Prototype Postmortem: PixelCraft

I have been working towards a couple prototypes for different possible games. My hope is that one of them will have the potential for a complete game. My direction is intentionally unorthodox, because I do not want to re-tread the ground of previous games. This also means that things don’t always work out like you want them to. 🙂

One of the ideas is PixelCraft: a game where you draw pixel art. You complete ‘waves’ and as you complete levels, you uncover more of the art. The idea is to make it feel more like drawing than tracing. You start with raw shapes and sculpt at them, drawing pixels then removing them. Starting loose and tightening as you progress.

I liked the idea of making a game that wasn’t a traditional drawing game that mirrored the act of drawing. One of the intents was to ‘reveal’ the drawing slowly instead of providing the final image. By providing an image of what you might be drawing that would feel more like copying or tracing.

My first attempt involved showing you the first few pixels, and then revealing the ones around you as you painted.


I then continued with the ability to remove pixels…WITH FIRE.


This worked well in the sense that it kept the act of drawing accessible. You knew where to fill in, and you could continue to draw. It didn’t provide the ability to mess up, i.e. ‘lose’ if we’re going to take the act of drawing into the Game Department. So it was a very winnable game, to the point it was…kinda boring.

And so I put together a few ‘waves’ of pixels to draw a slime:

And then nyan cat:

When creating the cat level I wanted to see what different content would look like. And also how much effort would be involved in making more content. I thought that from a meta-game perspective you could potentially unlock more levels: Mexican Nyan Cat or Afro Nyan Cat. So much nyan nyan nyannnnn.

After showing to a few people it was clear that the game wasn’t coming through. It had a few benefits. It was easy to play. It was quick to complete a drawing and some reward in doing so. There was a progression of complexity as the level increased colors. BUT it had no lose condition, and it felt too much like tracing. The fun factor wasn’t obvious.

I decided to try an alternate style and see how things would work. And so the Pixel Ray was born:


The idea is that you can draw freeform: make mistakes, fill areas, or erase. And what you’re intending to draw is shown by waving  the ‘Pixel Ray’ over the image. It will show you the image temporarily, and after a while, the image fades out. You need to remember what was shown, or draw over while its still visible, then re-apply the Pixel Ray to reveal the image again.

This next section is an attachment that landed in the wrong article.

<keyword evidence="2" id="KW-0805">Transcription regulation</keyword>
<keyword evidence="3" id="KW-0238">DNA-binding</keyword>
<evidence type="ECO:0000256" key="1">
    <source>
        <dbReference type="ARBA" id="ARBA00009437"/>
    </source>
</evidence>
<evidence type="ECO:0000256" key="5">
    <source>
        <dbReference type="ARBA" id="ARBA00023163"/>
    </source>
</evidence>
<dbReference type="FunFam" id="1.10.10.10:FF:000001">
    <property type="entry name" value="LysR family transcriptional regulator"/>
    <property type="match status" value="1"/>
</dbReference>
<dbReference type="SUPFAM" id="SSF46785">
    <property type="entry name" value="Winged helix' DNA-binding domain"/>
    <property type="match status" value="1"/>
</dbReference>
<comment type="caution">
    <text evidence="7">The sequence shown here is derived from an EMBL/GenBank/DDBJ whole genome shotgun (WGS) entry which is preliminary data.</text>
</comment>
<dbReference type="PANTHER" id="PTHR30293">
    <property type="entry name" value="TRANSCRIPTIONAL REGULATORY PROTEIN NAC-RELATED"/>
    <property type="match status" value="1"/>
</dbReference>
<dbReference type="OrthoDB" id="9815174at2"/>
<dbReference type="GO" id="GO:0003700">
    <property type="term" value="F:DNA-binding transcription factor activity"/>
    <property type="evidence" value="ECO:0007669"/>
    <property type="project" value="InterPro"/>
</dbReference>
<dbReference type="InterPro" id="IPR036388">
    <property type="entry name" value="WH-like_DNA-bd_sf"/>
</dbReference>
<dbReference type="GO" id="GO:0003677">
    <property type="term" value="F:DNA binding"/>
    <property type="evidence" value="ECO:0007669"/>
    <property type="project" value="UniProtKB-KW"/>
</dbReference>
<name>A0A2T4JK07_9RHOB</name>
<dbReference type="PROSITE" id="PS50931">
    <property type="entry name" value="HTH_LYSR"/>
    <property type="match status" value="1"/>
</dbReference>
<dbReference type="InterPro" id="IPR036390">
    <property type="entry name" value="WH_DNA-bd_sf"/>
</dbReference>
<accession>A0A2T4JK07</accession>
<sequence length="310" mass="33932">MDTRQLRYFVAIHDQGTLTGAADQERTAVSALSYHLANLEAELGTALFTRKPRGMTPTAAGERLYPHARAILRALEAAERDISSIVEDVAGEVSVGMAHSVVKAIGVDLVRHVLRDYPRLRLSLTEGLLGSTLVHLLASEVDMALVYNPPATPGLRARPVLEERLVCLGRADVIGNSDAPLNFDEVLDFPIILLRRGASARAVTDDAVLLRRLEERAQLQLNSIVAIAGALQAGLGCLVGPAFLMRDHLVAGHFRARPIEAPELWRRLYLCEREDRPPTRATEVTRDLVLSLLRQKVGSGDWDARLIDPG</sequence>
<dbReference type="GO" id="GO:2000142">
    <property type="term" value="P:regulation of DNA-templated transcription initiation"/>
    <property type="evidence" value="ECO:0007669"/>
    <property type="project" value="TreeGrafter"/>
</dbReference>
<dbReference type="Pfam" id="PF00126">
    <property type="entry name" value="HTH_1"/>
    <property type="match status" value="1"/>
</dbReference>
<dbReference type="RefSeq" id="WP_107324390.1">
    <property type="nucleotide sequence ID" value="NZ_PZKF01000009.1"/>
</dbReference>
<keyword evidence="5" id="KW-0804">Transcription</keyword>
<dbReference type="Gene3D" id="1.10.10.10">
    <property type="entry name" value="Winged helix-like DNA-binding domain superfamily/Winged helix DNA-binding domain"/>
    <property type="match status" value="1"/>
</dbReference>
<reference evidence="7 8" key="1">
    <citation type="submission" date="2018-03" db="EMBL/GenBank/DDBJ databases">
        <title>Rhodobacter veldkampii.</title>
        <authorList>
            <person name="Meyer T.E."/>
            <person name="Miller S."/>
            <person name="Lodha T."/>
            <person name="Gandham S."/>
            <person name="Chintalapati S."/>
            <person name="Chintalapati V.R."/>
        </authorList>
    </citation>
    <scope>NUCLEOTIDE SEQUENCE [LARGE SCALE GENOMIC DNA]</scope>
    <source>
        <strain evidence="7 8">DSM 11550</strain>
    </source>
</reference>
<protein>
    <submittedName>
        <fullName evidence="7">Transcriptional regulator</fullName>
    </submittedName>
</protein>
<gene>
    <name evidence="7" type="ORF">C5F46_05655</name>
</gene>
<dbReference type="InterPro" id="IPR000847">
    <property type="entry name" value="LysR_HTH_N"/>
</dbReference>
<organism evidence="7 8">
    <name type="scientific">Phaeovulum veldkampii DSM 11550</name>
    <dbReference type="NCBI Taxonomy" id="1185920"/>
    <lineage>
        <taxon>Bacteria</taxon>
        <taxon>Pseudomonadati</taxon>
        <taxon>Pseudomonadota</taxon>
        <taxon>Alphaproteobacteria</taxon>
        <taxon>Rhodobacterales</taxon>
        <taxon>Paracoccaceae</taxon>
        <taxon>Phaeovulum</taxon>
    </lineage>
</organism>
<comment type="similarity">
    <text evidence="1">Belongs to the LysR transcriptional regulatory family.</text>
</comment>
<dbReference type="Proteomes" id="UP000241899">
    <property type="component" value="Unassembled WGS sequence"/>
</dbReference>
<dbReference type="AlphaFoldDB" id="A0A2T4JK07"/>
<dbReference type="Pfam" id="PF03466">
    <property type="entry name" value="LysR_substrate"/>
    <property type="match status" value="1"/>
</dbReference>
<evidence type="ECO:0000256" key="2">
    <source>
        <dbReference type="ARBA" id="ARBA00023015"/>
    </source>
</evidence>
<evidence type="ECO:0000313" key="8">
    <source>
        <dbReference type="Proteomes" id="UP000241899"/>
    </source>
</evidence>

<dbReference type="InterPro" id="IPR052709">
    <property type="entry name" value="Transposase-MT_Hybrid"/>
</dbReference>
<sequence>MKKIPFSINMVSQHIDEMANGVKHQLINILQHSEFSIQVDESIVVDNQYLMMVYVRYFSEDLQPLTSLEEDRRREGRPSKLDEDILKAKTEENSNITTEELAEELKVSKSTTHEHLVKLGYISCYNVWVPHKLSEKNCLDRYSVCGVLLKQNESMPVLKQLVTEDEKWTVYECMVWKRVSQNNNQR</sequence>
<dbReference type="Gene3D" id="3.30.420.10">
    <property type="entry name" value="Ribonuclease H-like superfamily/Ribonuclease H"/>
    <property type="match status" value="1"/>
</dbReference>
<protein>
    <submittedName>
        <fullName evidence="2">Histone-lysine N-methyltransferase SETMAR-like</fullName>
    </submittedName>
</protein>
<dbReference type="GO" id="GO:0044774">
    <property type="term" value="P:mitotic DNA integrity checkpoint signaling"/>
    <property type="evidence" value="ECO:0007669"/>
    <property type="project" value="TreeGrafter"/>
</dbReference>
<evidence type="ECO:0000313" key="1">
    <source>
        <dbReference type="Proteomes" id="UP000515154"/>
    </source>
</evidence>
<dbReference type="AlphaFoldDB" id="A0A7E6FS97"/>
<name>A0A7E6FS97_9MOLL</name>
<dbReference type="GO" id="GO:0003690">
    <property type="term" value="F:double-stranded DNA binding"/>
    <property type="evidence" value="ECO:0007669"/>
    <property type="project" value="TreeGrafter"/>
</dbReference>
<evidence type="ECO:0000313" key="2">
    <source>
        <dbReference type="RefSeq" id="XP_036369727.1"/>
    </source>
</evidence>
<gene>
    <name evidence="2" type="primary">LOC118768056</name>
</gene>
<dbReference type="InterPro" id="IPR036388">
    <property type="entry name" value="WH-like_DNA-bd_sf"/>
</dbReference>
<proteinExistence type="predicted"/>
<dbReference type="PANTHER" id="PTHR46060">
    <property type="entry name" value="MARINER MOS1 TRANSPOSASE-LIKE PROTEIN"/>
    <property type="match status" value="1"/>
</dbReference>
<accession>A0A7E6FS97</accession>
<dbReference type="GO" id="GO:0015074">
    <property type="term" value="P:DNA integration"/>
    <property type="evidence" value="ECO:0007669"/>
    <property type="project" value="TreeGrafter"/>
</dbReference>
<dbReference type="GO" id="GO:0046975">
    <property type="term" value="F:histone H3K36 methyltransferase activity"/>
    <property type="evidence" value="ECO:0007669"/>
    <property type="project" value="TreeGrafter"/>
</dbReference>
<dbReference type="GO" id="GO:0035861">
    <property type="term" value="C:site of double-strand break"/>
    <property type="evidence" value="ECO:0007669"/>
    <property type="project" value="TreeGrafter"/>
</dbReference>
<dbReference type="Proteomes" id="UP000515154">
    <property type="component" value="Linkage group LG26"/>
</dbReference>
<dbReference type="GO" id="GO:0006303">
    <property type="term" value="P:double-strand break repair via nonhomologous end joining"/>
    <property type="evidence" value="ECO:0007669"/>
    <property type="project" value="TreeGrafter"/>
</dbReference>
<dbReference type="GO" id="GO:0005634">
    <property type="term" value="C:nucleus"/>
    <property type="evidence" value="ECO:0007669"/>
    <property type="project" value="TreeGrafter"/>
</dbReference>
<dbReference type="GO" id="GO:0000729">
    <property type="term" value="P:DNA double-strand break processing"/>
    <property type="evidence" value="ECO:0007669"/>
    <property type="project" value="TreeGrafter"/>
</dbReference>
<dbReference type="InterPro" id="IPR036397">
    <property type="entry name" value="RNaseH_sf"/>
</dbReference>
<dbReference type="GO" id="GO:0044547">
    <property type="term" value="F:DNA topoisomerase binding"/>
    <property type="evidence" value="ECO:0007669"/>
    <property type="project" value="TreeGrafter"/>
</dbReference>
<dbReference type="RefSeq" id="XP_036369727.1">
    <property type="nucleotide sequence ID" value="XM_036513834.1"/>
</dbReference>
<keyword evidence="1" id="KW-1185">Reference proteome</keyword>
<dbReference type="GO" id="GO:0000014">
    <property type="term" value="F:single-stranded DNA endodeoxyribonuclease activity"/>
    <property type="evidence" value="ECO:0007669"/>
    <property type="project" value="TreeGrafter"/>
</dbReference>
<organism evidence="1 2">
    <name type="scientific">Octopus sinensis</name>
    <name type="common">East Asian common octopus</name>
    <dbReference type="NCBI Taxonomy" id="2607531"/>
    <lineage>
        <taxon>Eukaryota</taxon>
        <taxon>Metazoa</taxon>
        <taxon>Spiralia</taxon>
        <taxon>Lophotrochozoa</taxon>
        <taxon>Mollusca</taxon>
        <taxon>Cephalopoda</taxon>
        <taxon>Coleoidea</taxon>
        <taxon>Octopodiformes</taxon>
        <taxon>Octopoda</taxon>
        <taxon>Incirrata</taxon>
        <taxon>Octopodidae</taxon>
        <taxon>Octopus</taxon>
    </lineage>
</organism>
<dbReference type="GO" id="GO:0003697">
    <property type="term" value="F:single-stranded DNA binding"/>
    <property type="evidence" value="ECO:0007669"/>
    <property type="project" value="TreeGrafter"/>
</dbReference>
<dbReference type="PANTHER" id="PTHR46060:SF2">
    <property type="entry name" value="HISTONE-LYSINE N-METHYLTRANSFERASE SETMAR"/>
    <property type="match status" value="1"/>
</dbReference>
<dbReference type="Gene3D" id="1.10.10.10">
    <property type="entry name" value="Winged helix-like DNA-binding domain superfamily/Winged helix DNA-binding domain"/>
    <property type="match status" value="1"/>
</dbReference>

This approach added a large amount of complexity to the game, and it took a good amount of iteration to get it to feel right. Because making mistakes was now expected, there needed to be proper support to be able to fix bad input. This required communicating to the user what the expected image should look like.  The user had to be able to use any color that was introduced so far, instead of being locked into the ‘correct’ colors.

It also became obvious that drawing individual pixels required the user to be very, very zoomed in. And once you’re zoomed in you need a way to pan around.  So the Pan Tool was born.  Initially the game was zoomed out more. The zoom level was the one shown when using the Pixel Ray.

Even with these features, it was very, very easy to draw accidentally on a phone. Add to this the fact that you can’t see where your finger is painting easily. I added a ‘mouse fudge’ feature that moved the pixel drawing area up. This then became a guessing game and a ‘crosshair’ needed to be added. But I needed a way for the user to know where they were about to draw, but there wasn’t any way for the program to know before the finger touched down. Ultimately I added an animation to the crosshair where it transitioned in for 1 second then started painting. This allowed me to tap and get a feel of where the finger would paint, and I could hone in on the correct location. You’ll noticed that I tap a lot in the videos to get a feel for where to draw, and this actually works really well.

Pixel Ray levels required a lot more effort, and there is a skill to it. It almost feels like you could also score your ability on how few mistakes are made. I say ‘ability’ and not ‘drawing ability’ because the ability to precisely place these pixels feels like a separate skill from drawing.

The amount of time required for the Pixel Ray version of Nyan Cat was 6m 22s, compared to 2m 07s for the ‘Paint Wave’ version. Three times longer to complete…and that’s if you’ve played it a lot 😛 . The time felt a little long. I do feel like there were points where I was actually getting into the zone and able to focus and improve my skill at the game.

There are a few unsolved problems, some technical but mostly from a design perspective. First is that the game has little in the way of retention. What makes me want to continue? One of the ideas is to unlock more content, but I don’t think that is enough. There would need to be an ability to unlock different play styles, ‘wave’ types, and explore different ways of painting.

Another is replayability. What makes me want to re-visit a level? It seems like improving accuracy could be a reason. Different color variants? Taco Nyan Cat? That would be better served if you could provide an ability to unlock skills/tools that would allow you to cruise through the level faster and get the satisfaction of skill progression. But what those tools or skills are I have yet been able to unlock inside my head. 🙂

It was a positive experience to get this prototype made and explore the concept. I am sad to say that it is not a very good game…but that’s OK. That’s why you prototype. You learn…and you move on!